If you’re a teacher, you know perhaps more than anyone that everyone learns differently. Some students are more analytical, while others are more visually inclined, and the rest fall somewhere in between. It is important to offer your students a variety of tools with which to synthesize, analyze and interpret information. Even at an early age, charts can be used to effectively nurture these skills. They can understand comparisons, patterns, and trends about easy to grasp information like how many apples and bananas there are, or how many boys or girls are in the classroom. You can have kindergarten students, for example, ask their friends if they have read their favorite book. Have them tally their responses, add them up, and make a simple chart like the one below. Encourage them to use colors and images to accentuate certain aspects of the data. In our example above, the comparison is made between boys and girls so color is used to distinguish each friend category. It may be a small detail but allows students to understand that one group is distinguished from another by some defining characteristic. A cookie is used here to represent each friend who has read the beloved If You Give a Mouse a Cookie. Ask your young students a series of follow up questions based off of their chart that will exercise their ability to take pause when reviewing their counts, and to make simple conclusions.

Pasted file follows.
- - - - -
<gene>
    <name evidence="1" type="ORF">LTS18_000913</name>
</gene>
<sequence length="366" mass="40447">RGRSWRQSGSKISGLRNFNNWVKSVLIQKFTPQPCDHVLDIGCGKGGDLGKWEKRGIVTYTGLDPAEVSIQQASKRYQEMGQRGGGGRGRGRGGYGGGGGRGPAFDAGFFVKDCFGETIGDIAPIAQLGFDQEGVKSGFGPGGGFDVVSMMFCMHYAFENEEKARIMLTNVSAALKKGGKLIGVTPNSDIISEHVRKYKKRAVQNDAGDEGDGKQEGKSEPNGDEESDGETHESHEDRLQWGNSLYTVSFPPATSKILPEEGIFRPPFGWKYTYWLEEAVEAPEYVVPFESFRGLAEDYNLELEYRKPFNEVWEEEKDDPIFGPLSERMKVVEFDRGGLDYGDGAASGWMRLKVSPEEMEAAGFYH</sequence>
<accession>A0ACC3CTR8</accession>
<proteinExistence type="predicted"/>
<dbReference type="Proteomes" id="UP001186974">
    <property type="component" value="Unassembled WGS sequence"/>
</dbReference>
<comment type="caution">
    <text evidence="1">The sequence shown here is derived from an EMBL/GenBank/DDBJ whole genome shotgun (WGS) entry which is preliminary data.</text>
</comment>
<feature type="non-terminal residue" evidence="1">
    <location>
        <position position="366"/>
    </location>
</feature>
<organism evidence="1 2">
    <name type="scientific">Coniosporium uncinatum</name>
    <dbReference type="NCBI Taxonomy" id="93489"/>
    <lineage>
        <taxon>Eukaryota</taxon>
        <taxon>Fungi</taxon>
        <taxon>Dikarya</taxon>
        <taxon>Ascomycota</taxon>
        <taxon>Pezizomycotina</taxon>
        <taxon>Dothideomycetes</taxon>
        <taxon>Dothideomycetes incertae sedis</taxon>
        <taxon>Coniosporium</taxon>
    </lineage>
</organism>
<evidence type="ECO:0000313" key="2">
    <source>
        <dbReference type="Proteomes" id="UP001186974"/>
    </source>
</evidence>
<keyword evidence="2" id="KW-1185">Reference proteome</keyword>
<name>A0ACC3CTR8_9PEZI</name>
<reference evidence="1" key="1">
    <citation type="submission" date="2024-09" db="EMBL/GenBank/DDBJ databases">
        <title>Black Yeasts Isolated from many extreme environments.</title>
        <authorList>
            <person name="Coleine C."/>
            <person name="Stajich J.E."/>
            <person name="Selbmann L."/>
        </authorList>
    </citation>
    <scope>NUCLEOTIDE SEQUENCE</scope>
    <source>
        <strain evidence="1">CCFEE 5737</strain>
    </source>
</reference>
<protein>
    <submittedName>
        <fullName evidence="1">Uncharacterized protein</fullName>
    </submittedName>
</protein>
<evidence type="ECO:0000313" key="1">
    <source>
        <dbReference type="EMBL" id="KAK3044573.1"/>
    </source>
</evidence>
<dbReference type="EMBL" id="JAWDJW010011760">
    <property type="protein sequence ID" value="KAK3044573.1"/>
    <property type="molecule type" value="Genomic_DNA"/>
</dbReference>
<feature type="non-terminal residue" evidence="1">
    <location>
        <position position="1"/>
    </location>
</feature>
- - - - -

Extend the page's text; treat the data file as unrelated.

- How many of your friends did you ask in total?
- Did boys or girls read the book more?
As you can see, charts are valuable tools in the classroom. Check back with us soon to learn other ways for your students to gather and display information.